Theater Etitquette

I remember the first time I went to a real movie theater (instead of the drive-in). My cousins’ aunt took us on a city bus to see some Disney movie…maybe Bambi. I remember my father telling me, “No talking during the movie or they’ll throw you out on your ear.” I spent an awfully long time that afternoon wondering exactly how my poor, constantly infected ears would survive being tossed out on, and how exactly that would work. Did it mean I would land on my ear on the concrete sidewalk? But wouldn’t the rest of my head also have contact?  The upshot was I never made a sound during the movie because I didn’t want to find out the hard way.

When my son was in middle school, the teacher who oversaw the school plays said to me: “We also need to teach students how to be an audience.” At the time, I thought that was a really bizarre statement.

I’ve since learned what he meant. Movie theater theater etiquette has vanished. People talk through features, open their candy wrappers, look at their cell phones–the light from the screens are distracting–and in general have no manners or consideration for the people around them.

Several years ago, when Wicked first came through town, my daughter’s enjoyment of the show was destroyed by the girl sitting next to her singing along with the cast.

The same thing happened to me a few weeks ago. My husband and I were fortunate enough to obtain tickets to Beautiful: The Carole King Musical. This was not a movie. Not a concert. It was a theatrical performance featuring live actors on the stage. And the child next to me–the one who jumped up and down in her seat, squirmed, and kicked me–sang along with the cast. And her mother smiled down on her with indulgent maternal pride.

Hello? You are not in your living room. This wasn’t Sesame Street Live  or a Tom Chapin or Raffi or Arrogant Worms concert. A child that young who cannot sit still has no business being at a theatrical performance targeted to adults. And who told Mom it was okay to sing along with the cast of a Broadway show performance? Mother and child should have both been tossed out on their ears.

How to be an audience ought to be class taught in every elementary school.


Happy Anniversary

I’d like to wish my parents a happy 63rd anniversary.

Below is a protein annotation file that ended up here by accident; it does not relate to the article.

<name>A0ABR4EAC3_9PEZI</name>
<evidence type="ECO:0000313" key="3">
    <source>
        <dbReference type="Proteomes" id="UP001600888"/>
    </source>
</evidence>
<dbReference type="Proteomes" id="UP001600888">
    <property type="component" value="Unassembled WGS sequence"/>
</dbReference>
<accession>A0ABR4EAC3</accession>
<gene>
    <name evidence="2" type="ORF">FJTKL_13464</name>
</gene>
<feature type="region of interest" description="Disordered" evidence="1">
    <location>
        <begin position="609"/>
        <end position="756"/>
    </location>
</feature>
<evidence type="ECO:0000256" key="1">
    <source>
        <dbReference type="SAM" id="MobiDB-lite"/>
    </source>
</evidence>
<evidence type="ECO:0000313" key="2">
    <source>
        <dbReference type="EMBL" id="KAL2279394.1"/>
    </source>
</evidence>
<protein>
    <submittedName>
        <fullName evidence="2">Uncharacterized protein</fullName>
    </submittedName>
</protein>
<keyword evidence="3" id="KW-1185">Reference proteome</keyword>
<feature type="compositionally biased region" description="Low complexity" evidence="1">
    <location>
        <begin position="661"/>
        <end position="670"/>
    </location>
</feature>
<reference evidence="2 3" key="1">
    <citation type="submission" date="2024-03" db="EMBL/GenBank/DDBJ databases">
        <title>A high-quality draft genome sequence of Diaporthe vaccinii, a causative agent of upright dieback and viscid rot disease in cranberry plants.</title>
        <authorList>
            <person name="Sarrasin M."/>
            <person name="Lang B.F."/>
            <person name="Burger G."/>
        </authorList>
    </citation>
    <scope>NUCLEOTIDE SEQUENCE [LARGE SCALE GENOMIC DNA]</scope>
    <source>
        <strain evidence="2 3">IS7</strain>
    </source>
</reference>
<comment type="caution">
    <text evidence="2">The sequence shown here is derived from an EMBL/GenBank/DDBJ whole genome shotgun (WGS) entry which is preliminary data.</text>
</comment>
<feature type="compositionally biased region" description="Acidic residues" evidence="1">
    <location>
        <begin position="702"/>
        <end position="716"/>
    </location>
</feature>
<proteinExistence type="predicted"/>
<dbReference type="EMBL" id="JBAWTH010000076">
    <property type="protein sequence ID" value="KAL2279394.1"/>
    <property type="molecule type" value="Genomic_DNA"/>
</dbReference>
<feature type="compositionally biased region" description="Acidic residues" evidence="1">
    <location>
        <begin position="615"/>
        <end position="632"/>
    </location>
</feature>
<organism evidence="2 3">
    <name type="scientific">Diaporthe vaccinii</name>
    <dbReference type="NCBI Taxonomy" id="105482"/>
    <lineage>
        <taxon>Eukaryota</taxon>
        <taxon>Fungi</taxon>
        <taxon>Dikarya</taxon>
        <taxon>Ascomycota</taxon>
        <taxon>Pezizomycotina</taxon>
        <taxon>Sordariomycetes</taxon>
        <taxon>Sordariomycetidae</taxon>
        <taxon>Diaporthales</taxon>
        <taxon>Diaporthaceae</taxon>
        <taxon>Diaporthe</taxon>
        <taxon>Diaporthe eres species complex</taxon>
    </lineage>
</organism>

They knew each other three (3) months before they got married.

Who says there’s no such thing as love at first sight?

Old-Fashioned Words

When my son was either in Kindergarten or first grade, his teacher told him to put on his rain coat. He asked, “Do you mean my slicker?”  His teacher explained to him that “slicker” was an old-fashioned word for rain coat.

I once referred to a meal my husband particularly likes as a “larder” meal. He said, “huh?” I said, “You know. Made from food I keep in the larder.” He had no idea what I meant. (A larder is a room or large cupboard for storing food.)

I recently used the word “wench” in my current work in progress. My critique partners suggested I change the word because it was more historical and the story I’m writing is set in the near future. But I like the word wench. And it means exactly what I wanted to convey in the passage. But my crit partners were right: the word is imprisoned by its past.

English is a marvelous language, fluid and adaptable. We add new words every year. But I sometimes wish we didn’t stop using many of the older ones.

New to America

My particular branch of the county library system “serves the city’s most ethnically and racially diverse population.” According to the website: “The library’s basement houses an English Language Literacy Lab for those interested in learning or improving their English language skills. We also have immigration, ESOL and citizenship resources in various formats for the adult learner.”

The people who work at the library are endlessly patient and helpful to everyone.

A few weeks ago, I popped in on my lunch hour to pick up a book I’d placed on hold. The man in front of me was clearly an immigrant. Once he received his brand new library card, he asked, “How much?” and pointed to a rack of DVDs.

“You can take out up to ten at a time,” the library employee said.

“No, no,” he replied. “How much? Money?”

“Oh, no money. You can borrow them for free.”


“Yes, all. Books, movies, music…you can borrow everything for free.”

The look of utter amazement on this man’s face is something I will never forget.

And he reminded how blessed I am to live in a place where my tax dollars allow me to have the world at my fingertips through my local library.